Though time travel currently exists only in fiction, humanity does have the ability to view the past as far back as when the Universe was not even a billion years old. The NASA/ESA Hubble Space Telescope has recently completed a survey, led by researchers at the California Institute of Technology, that is its deepest yet at just 350-600 million years after the Big Bang. It has also shifted some positions of ancient galaxies and exposed more information of how the first galaxies formed.
After the big Bang, the Universe expanded rapidly and cooled enough for protons and electrons to bond and form hydrogen. Eventually this hydrogen collected together to form the first stars, which then reionized the hydrogen gas, but at the same time those stars collected together to form the first galaxies. Through all of this, the Universe has continued to expand, which enables us to determine the age of a galaxy by calculating the redshift of the spectra of light emitted by that ionized hydrogen cooling. The greater the redshift of the spectra, the farther the galaxy is. One of the galaxies caught in this survey was also the furthest galaxy yet observed at a redshift of 10, but according to the new survey it is even further at a redshift of 11.9.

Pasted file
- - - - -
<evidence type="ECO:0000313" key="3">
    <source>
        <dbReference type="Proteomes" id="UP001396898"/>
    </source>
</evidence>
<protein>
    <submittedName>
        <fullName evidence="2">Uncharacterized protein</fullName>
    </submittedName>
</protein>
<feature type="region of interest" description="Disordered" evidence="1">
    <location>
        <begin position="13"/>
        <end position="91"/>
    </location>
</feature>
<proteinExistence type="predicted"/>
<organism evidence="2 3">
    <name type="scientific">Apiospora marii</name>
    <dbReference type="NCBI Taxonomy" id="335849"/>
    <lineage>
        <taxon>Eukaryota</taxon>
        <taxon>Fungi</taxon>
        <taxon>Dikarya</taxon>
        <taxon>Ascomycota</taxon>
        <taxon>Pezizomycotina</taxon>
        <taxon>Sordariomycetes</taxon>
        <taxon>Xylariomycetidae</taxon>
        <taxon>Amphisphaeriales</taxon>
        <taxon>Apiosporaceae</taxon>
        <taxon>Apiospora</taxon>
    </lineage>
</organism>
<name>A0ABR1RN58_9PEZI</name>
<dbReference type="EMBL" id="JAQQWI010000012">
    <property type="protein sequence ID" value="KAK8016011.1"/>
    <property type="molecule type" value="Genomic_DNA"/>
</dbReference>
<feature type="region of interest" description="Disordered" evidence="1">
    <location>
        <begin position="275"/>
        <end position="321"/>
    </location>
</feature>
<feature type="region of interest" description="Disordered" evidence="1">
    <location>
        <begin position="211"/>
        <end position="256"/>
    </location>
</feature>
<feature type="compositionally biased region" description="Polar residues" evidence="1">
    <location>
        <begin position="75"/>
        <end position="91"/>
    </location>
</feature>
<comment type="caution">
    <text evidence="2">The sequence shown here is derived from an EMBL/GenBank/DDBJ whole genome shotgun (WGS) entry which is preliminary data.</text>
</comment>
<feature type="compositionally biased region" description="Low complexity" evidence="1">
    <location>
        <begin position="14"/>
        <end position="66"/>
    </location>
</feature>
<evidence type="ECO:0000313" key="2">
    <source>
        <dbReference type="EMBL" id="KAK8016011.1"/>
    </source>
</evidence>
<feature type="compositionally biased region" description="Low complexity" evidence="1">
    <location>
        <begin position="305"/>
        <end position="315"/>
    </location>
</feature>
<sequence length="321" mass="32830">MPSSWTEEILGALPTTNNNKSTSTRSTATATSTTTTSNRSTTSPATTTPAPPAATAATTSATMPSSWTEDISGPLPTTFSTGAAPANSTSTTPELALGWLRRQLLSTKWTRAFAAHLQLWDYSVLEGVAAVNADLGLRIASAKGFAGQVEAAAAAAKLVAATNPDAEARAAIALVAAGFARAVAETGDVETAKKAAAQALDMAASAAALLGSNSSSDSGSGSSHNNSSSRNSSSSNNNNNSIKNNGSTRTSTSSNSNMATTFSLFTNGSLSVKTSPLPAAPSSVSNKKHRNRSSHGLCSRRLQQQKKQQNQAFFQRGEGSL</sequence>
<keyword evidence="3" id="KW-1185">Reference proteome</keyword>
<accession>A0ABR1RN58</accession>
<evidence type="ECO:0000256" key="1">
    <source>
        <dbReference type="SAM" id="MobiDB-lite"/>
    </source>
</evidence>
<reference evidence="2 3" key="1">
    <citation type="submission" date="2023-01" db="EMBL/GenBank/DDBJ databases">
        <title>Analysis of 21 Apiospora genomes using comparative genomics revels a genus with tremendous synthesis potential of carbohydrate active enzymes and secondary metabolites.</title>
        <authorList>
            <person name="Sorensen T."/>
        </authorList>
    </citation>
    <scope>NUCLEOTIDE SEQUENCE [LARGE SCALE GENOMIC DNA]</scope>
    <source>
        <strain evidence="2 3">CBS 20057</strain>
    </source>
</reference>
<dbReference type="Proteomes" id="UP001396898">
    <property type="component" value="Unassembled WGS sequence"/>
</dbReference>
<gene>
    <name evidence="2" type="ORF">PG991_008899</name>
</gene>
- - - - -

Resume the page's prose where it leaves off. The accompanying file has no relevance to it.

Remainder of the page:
Of course the survey did more than just set records as it also indicates that the first galaxies formed in a gradual process and not in one dramatic moment. Sadly Hubble may not be able to peer further back in time, due to its limitations, but its successor, the James Webb Telescope, is being built specifically for that purpose.